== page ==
What might the Clash teach teams about the Next Gen car?

The L.A. Coliseum will provide one of NASCAR’s most unique venues

The time has finally come. After years of talk and speculation followed by months of testing, the Next Gen car to be used this season and beyond in the NASCAR Cup Series will turn its first competitive laps this weekend at the Los Angeles Memorial Coliseum in the Busch Light Clash at the Coliseum. The 150-lap exhibition main event held on a makeshift quarter-mile track will truly be an event filled with firsts.

Not only will the car be new but the race will be contested at place not originally intended for auto racing. The L.A. Coliseum has hosted the World Series, the Super Bowl and the Olympic Games. And now, its newly paved floor will be the site of a NASCAR race. But not only that, there will be pre-race entertainment along with a halftime break for the purpose of staging a concert. Hardly anything about this weekend will be routine.

With one of the crown jewels of motorsports, the Daytona 500, just two weeks away, the question of just how much teams can learn about their new racing machine has to be asked. In previous years, the Clash has been held at the Daytona International Speedway either on the 2.5-mile tri-oval or the road course and teams could learn a great deal about the performance of their cars from the short dash. That will hardly be true this year.

But with the 2022 version of this race taking place on the smallest track NASCAR has used in decades with a surface that was literally paved just weeks ago, it might seem unlikely that there will be much learned from the event meant to draw into a previously untapped audience.

In recent NASCAR Media press conferences, drivers offered their thoughts about what they think could be gleaned from this event in regard to their new rides.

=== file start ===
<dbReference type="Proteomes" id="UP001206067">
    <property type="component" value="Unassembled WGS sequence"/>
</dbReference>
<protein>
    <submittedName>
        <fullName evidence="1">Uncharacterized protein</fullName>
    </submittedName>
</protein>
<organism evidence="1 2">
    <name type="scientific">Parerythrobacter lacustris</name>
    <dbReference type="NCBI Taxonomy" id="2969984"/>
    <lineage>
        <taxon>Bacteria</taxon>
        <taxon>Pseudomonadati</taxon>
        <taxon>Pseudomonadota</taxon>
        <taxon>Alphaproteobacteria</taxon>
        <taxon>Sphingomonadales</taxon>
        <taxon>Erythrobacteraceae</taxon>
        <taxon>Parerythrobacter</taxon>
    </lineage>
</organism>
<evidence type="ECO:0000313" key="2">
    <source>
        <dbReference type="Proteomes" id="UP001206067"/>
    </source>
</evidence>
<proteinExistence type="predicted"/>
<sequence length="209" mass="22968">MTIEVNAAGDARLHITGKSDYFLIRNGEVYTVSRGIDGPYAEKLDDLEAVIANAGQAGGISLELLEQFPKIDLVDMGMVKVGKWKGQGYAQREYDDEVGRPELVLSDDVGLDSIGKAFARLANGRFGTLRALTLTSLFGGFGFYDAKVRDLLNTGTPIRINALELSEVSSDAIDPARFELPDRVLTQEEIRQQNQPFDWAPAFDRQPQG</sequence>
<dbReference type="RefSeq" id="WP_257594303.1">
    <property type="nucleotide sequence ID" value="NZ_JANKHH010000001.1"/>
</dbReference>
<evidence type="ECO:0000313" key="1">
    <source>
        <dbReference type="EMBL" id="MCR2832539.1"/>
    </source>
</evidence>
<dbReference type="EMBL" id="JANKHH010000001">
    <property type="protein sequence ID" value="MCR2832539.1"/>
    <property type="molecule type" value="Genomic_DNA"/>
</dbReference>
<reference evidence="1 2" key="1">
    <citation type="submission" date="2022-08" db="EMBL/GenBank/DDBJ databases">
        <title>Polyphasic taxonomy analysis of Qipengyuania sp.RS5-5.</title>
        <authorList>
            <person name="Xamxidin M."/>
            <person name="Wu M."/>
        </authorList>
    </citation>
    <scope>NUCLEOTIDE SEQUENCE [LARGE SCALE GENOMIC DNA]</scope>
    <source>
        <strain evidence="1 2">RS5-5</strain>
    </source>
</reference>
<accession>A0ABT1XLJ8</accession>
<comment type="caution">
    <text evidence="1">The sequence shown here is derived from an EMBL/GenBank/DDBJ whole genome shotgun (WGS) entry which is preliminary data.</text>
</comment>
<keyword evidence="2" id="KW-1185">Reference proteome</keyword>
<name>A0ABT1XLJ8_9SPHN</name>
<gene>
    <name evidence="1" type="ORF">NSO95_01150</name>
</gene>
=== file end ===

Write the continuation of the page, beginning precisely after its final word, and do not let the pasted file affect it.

“I’ve never raced a stock car on a track this small, and obviously, we’ve never raced the Next Gen car so it’s going to be interesting,” Joe Gibbs Racing driver Martin Truex Jr. stated. “I think in general you always look forward to a new year and seeing what you can do and another chance at doing some great things and winning some races, hopefully, and reaching the ultimate goal. I’m always looking forward to it but this year there’s more question marks than ever. It’s a little bit different but we’ve been in situations before like this where a lot of things are changing so you don’t really know. You just try to prepare the best you can.”

Truex believes that it will take more time than usual this season for teams to figure out exactly how they stack up against the competition. Where clarity typically came within the first few weeks of the season in the past, the 2017 Cup Series champion thinks it will be weeks later before things come into focus in 2022.

“I think it’s going to take a while,” Truex declared. “Typically we go through the west coast swing and Atlanta and Daytona so you kind of have an idea of where you are and get kind of a good feel for how things are going to be. I think this year is going to be way different than that. I think it’s going to take a lot longer.”

The Next Gen and each team’s ability to adapt to it will be keys to success.

“We’ve never had anything to change as much as we have with the car this year so it’s going to take us quite a while to figure out where we’re at, to learn about this car, to understand how to make it work on different types of race tracks,” the 41-year-old veteran driver pointed out. “I think that’s going to go on for quite a while. Things are going to change very rapidly through the first half of the year so it’s going to take a while to feel really comfortable about where you are and to really understand things to the extent we have in the past.”